Find out if you may be eligible for help paying for school or job training through our Survivors' and Dependents' Education Assistance Program (also called Chapter 35) or the Marine Gunnery Sergeant John David Fry Scholarship. And learn about how a Veteran may transfer their unused Post-9/11 GI Bill benefits to you.
Apply for a Certificate of Eligibility (COE) for VA home loan programs to buy, build, repair, or refinance a home. Or, if you're having trouble making mortgage payments on a VA-backed loan, get help to avoid foreclosure and keep your house.
Learn how to apply for Family Servicemembers' Group Life Insurance (FSGLI) coverage, explore other coverage options, and manage an existing policy. If you're the beneficiary of a Veteran's or service member's policy, find out how to get free financial advice and will preparation services.
Apply in advance for eligiblity to be buried in a VA national cemetery. This can help you plan ahead to make the burial process easier for your family in their time of need.
Get step-by-step guidance on how to plan a burial in a VA national cemetery, or in a state or tribal government Veterans cemetery. You can also apply for help paying for burial costs, request memorial items, and learn about bereavement (grief) counseling and transition support.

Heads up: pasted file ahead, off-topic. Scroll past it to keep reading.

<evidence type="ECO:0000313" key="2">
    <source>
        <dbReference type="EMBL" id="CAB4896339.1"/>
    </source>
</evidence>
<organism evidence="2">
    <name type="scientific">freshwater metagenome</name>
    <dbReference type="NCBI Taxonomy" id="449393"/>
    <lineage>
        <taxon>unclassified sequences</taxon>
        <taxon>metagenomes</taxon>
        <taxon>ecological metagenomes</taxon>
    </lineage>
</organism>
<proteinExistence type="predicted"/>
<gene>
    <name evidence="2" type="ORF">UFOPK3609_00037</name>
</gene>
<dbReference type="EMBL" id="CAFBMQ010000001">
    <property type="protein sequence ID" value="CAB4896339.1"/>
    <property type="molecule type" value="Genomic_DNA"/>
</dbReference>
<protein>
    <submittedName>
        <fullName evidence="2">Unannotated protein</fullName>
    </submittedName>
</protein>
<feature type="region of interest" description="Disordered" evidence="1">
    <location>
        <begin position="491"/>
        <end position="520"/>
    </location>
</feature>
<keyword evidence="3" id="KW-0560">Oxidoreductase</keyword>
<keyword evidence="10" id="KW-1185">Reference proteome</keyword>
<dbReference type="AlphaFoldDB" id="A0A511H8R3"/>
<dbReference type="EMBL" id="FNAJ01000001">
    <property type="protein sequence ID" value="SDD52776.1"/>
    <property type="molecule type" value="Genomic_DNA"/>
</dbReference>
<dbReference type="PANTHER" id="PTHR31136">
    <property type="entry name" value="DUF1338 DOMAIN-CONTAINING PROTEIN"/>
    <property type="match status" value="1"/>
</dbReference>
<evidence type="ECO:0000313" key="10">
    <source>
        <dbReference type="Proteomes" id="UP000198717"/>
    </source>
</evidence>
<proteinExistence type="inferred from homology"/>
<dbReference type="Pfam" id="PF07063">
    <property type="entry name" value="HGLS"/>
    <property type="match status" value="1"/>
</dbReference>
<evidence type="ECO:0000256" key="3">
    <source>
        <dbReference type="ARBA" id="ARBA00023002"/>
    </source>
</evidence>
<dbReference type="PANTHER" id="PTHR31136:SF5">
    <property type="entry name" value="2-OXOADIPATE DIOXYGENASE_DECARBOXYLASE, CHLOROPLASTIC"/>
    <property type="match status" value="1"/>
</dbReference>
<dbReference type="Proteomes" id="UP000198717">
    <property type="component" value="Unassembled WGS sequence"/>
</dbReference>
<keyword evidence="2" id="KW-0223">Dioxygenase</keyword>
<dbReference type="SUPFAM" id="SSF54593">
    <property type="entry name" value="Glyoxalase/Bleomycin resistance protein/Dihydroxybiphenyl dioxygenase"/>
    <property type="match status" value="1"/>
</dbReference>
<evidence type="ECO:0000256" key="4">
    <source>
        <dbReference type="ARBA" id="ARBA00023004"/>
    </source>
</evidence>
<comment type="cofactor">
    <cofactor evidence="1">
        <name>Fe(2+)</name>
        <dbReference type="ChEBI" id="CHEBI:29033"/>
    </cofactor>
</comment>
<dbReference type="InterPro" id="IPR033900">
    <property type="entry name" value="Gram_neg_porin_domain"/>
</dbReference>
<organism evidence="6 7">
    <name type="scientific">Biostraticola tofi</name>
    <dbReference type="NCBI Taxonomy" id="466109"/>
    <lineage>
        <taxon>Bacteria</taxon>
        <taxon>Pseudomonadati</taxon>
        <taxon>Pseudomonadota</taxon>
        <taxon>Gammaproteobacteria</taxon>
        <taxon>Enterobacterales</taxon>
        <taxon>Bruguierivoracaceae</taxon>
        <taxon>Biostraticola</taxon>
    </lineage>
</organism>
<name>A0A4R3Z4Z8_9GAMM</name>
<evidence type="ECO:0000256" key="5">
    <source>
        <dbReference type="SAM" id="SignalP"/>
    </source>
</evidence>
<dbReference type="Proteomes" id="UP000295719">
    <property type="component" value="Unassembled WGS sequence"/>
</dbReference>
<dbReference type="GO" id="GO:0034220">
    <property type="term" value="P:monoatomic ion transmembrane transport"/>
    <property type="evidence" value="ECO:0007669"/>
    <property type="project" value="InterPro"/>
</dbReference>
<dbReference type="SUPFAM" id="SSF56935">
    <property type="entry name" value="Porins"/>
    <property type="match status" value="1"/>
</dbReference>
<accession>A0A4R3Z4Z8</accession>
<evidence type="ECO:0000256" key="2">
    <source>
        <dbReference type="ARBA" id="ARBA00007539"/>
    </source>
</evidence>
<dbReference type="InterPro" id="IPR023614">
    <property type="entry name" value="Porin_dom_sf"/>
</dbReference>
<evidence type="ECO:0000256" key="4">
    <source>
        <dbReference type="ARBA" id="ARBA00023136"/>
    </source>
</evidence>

If you're the surviving spouse or child of a Veteran with wartime service, find out if you're eligible for monthly pension benefits.
If you’re the surviving spouse, child, or parent of a service member who died in the line of duty, or the survivor of a Veteran who died from a service-related injury or illness, find out how to apply for this tax-free monetary benefit.
Decades after tens of thousands of troops were exposed to agent orange in the Vietnam War, many Veterans are now able to qualify for benefits. But that doesn't mean the process is easy for those who suffer.
Prior to January 1, 2020, only those who were stationed on land in Vietnam qualified for benefits. But during the war, agent orange was sprayed using helicopters and planes, which meant there was no controlling where it ended up, and impacted those on ships.
“There’s evidence that what would happen is that it would drain into rivers then drain into bays and then boats would pick it up. The ships would pick it up and use it for a drinking water,” said attorney Matthew Hill.
And while the new law helps, to get the benefits, Hill said the Veteran must prove their ship was in Vietnamese territory. It's a process that can be quite difficult.
“It’s a little tricky to figure out where the ship was, a person would have to say, I was on this ship for year and know if it ever reached a specific point in the water. The only way they can tell that is with deck logs. That’s the logs that showed where the ships were” added Hill
But, to make things even harder; many of those records are no longer public. And unless the Veteran has their own ship logs, there is little to no evidence to support the claim for benefits.
“The VA is developing their internal technology, but there is two challenges to that. One, they're not sharing it. Veterans can’t just go and say this was where I was. And two, what they did is, they took all the deck logs from the national archives and they won’t let anyone else see them,” said Hill.